When I said that I was going to follow the same formula, but increase the water, in order to see if I could replicate (and hopefully fix) the problems that I encountered a couple of days ago with my too-dense, under-proofed, really crusty whole wheat loaves.
The good news is that I bumped the water from 78% water to 84% water, and it made a huge difference. The dough was much more lively and elastic, and if proofed better and baked better. That’s good.
The loaves had nice oven spring and they are a lot lighter than the same formula from a few days ago. One came out really nice, and the second exploded a little, which leads me to believe that my new scoring pattern might be part of the problem. More to learn there.
Having said all of this, my latest round of baking underscore for me just how many variables there are in bread baking. The idea that I would only change one variable, while holding the rest constant, so that I could understand the impact of that one variable just doesn’t work. The physical world and my daily schedule threw in a wide range of changes from one batch to another. For example, I started the bread later in the day, I mixed the flour and water and let it rest for 30 minutes before adding the rest of the ingredients and mixing my dough, I mixed for a shorter time period, I didn’t stretch and fold before my bulk fermentation, etc. And then there is the oven itself. It is, after all, a wood-fired pizza oven — without a digital temperature control panel. To be honest, I didn’t even check the temperature of my oven (my hand got warm at 5 Mississippi’s, which is a good guide).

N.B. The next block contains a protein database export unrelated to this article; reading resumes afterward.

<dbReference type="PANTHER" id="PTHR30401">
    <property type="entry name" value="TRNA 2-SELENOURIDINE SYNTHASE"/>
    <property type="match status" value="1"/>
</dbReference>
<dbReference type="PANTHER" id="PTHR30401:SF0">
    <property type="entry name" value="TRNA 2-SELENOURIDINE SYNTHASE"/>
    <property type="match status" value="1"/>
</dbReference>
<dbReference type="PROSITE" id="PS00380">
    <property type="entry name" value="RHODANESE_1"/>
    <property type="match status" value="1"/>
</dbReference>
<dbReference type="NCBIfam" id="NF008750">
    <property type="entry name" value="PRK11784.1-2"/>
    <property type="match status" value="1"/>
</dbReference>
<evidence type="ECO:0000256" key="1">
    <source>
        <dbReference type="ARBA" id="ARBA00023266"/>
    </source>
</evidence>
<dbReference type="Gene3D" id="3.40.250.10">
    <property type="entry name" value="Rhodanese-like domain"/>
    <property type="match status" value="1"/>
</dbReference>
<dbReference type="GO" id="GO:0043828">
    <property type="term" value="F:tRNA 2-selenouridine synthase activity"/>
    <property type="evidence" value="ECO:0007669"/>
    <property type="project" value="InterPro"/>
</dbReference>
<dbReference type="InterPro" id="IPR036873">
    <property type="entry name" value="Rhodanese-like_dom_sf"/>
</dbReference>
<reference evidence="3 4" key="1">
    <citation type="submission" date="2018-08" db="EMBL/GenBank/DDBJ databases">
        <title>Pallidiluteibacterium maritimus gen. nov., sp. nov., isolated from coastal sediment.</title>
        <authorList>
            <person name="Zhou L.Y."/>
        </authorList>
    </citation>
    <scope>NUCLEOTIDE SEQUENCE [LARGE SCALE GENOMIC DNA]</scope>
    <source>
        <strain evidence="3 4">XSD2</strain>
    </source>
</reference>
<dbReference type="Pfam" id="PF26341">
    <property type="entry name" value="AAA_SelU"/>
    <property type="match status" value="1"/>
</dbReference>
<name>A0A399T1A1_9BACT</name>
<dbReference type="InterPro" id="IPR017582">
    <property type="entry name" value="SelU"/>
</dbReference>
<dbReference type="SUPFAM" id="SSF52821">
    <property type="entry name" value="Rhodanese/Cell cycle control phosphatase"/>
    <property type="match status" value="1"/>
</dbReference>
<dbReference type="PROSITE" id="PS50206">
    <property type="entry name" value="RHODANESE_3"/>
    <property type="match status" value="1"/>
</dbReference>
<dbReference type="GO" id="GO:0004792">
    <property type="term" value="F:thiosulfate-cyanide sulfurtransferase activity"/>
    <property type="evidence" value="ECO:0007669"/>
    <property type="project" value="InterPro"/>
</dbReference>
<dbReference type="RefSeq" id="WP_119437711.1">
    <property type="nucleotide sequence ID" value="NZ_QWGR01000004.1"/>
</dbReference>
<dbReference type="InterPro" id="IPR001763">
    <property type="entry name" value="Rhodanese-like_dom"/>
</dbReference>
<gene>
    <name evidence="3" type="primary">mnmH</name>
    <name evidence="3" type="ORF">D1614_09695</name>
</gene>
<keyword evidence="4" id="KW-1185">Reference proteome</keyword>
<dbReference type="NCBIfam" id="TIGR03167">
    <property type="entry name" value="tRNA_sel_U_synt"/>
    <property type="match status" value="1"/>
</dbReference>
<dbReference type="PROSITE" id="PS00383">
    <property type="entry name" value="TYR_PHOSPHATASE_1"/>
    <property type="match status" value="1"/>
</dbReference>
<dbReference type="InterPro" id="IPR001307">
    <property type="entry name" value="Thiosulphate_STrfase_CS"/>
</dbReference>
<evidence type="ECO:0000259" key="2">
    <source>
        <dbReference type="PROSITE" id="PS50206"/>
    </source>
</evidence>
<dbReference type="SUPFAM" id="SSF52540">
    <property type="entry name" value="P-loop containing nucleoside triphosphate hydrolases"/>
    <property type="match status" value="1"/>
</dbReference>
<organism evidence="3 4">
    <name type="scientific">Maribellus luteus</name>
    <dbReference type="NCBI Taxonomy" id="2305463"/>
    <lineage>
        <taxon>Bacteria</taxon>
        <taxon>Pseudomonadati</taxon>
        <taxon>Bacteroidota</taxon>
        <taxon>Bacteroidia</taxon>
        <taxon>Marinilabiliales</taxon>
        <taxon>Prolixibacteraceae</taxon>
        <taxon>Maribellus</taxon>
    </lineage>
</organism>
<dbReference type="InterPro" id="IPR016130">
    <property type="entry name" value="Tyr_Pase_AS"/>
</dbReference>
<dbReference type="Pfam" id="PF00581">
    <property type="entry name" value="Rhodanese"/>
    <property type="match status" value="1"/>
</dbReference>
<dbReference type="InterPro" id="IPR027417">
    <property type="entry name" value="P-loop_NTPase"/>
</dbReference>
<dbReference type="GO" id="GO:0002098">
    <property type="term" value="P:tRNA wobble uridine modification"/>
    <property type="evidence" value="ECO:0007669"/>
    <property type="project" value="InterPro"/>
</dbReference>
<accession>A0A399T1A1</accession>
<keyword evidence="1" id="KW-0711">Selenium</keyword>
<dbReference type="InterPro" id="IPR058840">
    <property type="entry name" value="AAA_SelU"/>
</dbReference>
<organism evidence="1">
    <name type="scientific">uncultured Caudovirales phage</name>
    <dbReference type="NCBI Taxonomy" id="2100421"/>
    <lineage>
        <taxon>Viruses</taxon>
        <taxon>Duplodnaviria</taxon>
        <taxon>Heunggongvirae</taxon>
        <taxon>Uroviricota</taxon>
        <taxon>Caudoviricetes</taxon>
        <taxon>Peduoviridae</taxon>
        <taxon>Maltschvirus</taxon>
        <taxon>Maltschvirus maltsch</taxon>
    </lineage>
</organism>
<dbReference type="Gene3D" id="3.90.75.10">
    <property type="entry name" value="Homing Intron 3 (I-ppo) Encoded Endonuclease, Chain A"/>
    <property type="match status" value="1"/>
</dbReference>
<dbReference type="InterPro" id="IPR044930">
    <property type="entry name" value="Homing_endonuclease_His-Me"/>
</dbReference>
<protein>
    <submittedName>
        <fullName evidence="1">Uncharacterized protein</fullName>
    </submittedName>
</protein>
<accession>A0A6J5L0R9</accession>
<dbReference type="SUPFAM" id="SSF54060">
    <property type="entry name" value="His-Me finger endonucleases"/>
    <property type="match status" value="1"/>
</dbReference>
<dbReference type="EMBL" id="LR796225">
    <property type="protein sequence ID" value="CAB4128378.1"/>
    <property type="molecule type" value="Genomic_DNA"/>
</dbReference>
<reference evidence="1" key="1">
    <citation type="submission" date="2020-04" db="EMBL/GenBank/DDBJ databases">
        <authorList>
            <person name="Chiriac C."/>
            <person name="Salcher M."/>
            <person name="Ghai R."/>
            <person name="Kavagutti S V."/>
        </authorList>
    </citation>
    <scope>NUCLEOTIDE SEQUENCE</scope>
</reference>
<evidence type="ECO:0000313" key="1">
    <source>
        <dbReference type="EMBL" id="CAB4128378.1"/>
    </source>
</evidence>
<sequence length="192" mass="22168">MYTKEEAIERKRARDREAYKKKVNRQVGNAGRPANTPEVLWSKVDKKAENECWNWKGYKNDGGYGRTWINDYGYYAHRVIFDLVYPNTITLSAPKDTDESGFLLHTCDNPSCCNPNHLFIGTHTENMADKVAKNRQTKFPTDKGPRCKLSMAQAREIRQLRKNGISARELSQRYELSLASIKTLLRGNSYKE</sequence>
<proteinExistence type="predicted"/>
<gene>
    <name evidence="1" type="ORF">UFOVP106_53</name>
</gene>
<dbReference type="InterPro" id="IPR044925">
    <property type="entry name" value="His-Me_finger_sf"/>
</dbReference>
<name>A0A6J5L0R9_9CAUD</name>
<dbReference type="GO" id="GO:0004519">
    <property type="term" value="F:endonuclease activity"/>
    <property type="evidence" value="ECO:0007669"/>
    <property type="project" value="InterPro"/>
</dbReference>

So, to summarize. I think the 84% water was huge. It made all the difference in the world, and I think I have learn enough to know by feel in the future when my dough it just too dry and too tough. I also think that the other problems I encountered — including difficulty stretching and handling the dough, poor final proofing, weak oven spring, the cracked loaves, the dense crumb and the tough crust all spiraled out from that initial mistake.
But I also know there are so many variables at play that it’s going to be a fun project working out the cause and effect relationships that result from all the other variables.